MOULMEIN', a t. in the province of Tenasserim, British Burmah, situated on the gulf of Itlartaban, in the e. of the bay of Bengal, at the junction of the rivers Salween, Gyne, and Attaran, in 16° 29' n. lat.. and 97° 38' e. long. Moulmein, one of the healthiest stations in India, is a pretty specimen of an eastern town. It is divided into five dis tricts, each of which is under a goung or native head of police. The streets are, for the most part, shaded with trees, principally of the acacia tribe, and the glossy jack is often seen half coveriastaiiiitiVe•licitise, its great fruit, 'as largd its a child's-lead, ripening in the sun. The principal street, about 3 rn. in length, runs due n, and s., and parallel with the river Salween. The native houses are constructed in the usual Burman style of bamboo, and a thatch made of the leaf of the water-palm. All are raised ou piles, according to the universal custom of the country. Men walk about with the gran paper chattah, or Chinese umbrella, used throughout the provinces; the gharei, or India cab. dashes along, the attendant imp reveling in heat and dust.
Moulmein is wicked by a fine range of hills, on whose heights flash the gilded spires of innumerable pagodas; and here, too, are built many pretty residences, commanding a tine view of the town, river, and adjacent country, which for picturesque beauty and varied scenery has few equals. boasts various churches, chapels, and mis sienary establishments, several charitable and educational institutions, substantial bar racks, a general hospital, public library, etc. Vessels drawing 10 ft. of water can come up to Moulmein under charge of pilots from Amherst, and at spring-tide ships of any tonnage may reach the town. The rise and fall of the water is at that time from 20 to 23 feet. The population of Moulmein is steadily, if slowly, on the increase. In 1850 it was 43,683; in 1872, it had reached 40,242. Of these, divided according to their relig ion, about 27,000 were Buddhists, 11,000 Hindus, 6,000 Mussulmans, and 2,000 Chris tians. The mean temperature of Moulmein for the year 1872 was 78°—the highest being 00° in April, and the lowest 61° in Jan. As to nationality, besides the Burmans proper, the inhabitants of Moulmein include Eurasians or half-castes, Taliens, Chinese, Shays, Karel's, Armenians, Jews, Malays, and natives of Hindustan.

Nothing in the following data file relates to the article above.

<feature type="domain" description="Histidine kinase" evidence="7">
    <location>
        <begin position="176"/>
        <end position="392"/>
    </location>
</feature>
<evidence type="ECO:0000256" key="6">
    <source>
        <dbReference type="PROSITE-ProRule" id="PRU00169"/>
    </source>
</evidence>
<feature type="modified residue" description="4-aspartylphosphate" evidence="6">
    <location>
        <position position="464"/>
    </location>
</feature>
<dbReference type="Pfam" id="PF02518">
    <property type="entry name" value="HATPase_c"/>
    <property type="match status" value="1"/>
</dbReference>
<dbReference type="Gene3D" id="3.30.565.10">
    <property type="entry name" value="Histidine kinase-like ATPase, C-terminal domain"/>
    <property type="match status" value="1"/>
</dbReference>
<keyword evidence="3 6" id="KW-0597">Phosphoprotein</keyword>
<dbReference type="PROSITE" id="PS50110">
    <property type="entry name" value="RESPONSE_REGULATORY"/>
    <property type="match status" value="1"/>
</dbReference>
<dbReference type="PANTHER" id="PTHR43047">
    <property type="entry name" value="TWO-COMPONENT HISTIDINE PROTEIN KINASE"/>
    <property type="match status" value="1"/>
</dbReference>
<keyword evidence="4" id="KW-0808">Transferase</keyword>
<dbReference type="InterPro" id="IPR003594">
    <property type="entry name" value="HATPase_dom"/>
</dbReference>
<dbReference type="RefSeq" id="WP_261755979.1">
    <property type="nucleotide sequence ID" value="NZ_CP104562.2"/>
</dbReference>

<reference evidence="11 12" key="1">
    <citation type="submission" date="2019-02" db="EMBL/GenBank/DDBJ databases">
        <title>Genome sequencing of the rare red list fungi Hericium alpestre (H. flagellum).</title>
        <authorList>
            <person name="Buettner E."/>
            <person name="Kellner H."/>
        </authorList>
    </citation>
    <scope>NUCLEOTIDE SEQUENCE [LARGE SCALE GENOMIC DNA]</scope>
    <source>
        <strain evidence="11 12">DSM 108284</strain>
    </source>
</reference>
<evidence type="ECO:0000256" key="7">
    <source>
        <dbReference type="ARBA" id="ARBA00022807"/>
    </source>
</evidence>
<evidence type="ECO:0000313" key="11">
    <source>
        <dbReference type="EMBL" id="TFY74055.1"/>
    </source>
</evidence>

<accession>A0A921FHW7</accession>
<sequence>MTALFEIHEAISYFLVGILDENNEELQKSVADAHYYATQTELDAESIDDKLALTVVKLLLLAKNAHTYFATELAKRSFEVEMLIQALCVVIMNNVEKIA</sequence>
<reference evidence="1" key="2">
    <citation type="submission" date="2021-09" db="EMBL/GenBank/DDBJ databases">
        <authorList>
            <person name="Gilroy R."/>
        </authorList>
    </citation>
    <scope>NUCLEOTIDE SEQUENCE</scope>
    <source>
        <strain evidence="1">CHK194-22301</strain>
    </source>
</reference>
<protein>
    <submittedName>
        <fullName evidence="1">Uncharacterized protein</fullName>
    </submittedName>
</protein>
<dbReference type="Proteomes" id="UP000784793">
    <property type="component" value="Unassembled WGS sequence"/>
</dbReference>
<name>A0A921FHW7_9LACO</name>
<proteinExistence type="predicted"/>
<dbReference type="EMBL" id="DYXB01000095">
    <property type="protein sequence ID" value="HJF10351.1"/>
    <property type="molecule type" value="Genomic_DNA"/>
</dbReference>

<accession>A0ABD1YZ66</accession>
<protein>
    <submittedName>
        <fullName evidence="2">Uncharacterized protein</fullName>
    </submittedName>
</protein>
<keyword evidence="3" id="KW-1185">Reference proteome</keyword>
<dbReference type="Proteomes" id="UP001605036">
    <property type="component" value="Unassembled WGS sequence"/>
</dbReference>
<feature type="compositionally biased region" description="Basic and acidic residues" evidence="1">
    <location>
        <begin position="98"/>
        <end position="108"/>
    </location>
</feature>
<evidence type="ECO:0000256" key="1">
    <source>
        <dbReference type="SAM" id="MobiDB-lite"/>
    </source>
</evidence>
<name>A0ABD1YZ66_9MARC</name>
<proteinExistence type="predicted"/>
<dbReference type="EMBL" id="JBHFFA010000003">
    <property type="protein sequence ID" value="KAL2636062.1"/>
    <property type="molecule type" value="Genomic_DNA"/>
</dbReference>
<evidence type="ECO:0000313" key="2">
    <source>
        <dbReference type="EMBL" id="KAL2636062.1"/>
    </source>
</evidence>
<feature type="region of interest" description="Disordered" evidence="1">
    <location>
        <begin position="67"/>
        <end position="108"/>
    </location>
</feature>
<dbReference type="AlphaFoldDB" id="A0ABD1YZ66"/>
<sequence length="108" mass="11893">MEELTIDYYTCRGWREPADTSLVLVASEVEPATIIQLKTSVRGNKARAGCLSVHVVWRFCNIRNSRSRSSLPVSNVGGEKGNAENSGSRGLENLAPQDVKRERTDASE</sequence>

Moulmein posses.;es great facilites for ship-building, and many fine vessels have lately been constructed in the building-yards of Tavoyzoo and Mopoon. The principal exports
from are teak-timber and rice; the imports consist of general merchandise, chiefly piece-goods, hardware, provisions, and sundries.
See The Tenasserim and Marta-ban Directory; Winter's Sic Months in British Burmali (LonclOn, 1S5S); Marshall's l'our Years in Minnick (London, 1860); Blue-Books.
TilOITLTING is the term applied by naturalists to the periodical exuviation, or throwing off of certain structures, which are for the most part of an epithelial or epidermic char acter. Thus, in a considerable number of the articulata the external covering is thrown off and replaced many times during life. In some of the minute entomostracous erus tacea of our pools, a process of moulting, similar to that which occurs in crabs and lobsters, occurs every two or three clays, even when the animals seem to have attained their full growth. In the crabs, in which the proceSs has been carefully observed, the e•uvittni, or cast-off shell, consists not only of the entire external covering, including even the faceted membrane which forms the anterior coat of the compound eyes, but also carries with it the lining membrane of the stomach, and the plates to which the muscles are attached. During growth this moulting takes place as often as the body becomes too large for the shell; and after the animal has attained its full size it is found to occur at least once a year, at the reproductive season. During the early growth of insects, spiders, centipedes, etc., a similar moult is frequently repeated at short intervals, but after they have attained their full size no further moulting takes place. In the rertebrata we have examples of as complete a and replacement of new skin, among frogs and serpents as occurs in the articulata, the hole epidertnis being thrown off at least once, and, in "Pe instances, several times yearly. In birds the feathers are periodically cast off cat d renewed; in mammals hair is regularly shed at certain periods of the year; and in the (leer tribe the casting off and renewal of the antlers must be regarded as a special example of moulting. In man the continual exuviation of the outer layers of the epidermis is a process analogous to that which takes place on a more general scale in the lower animals.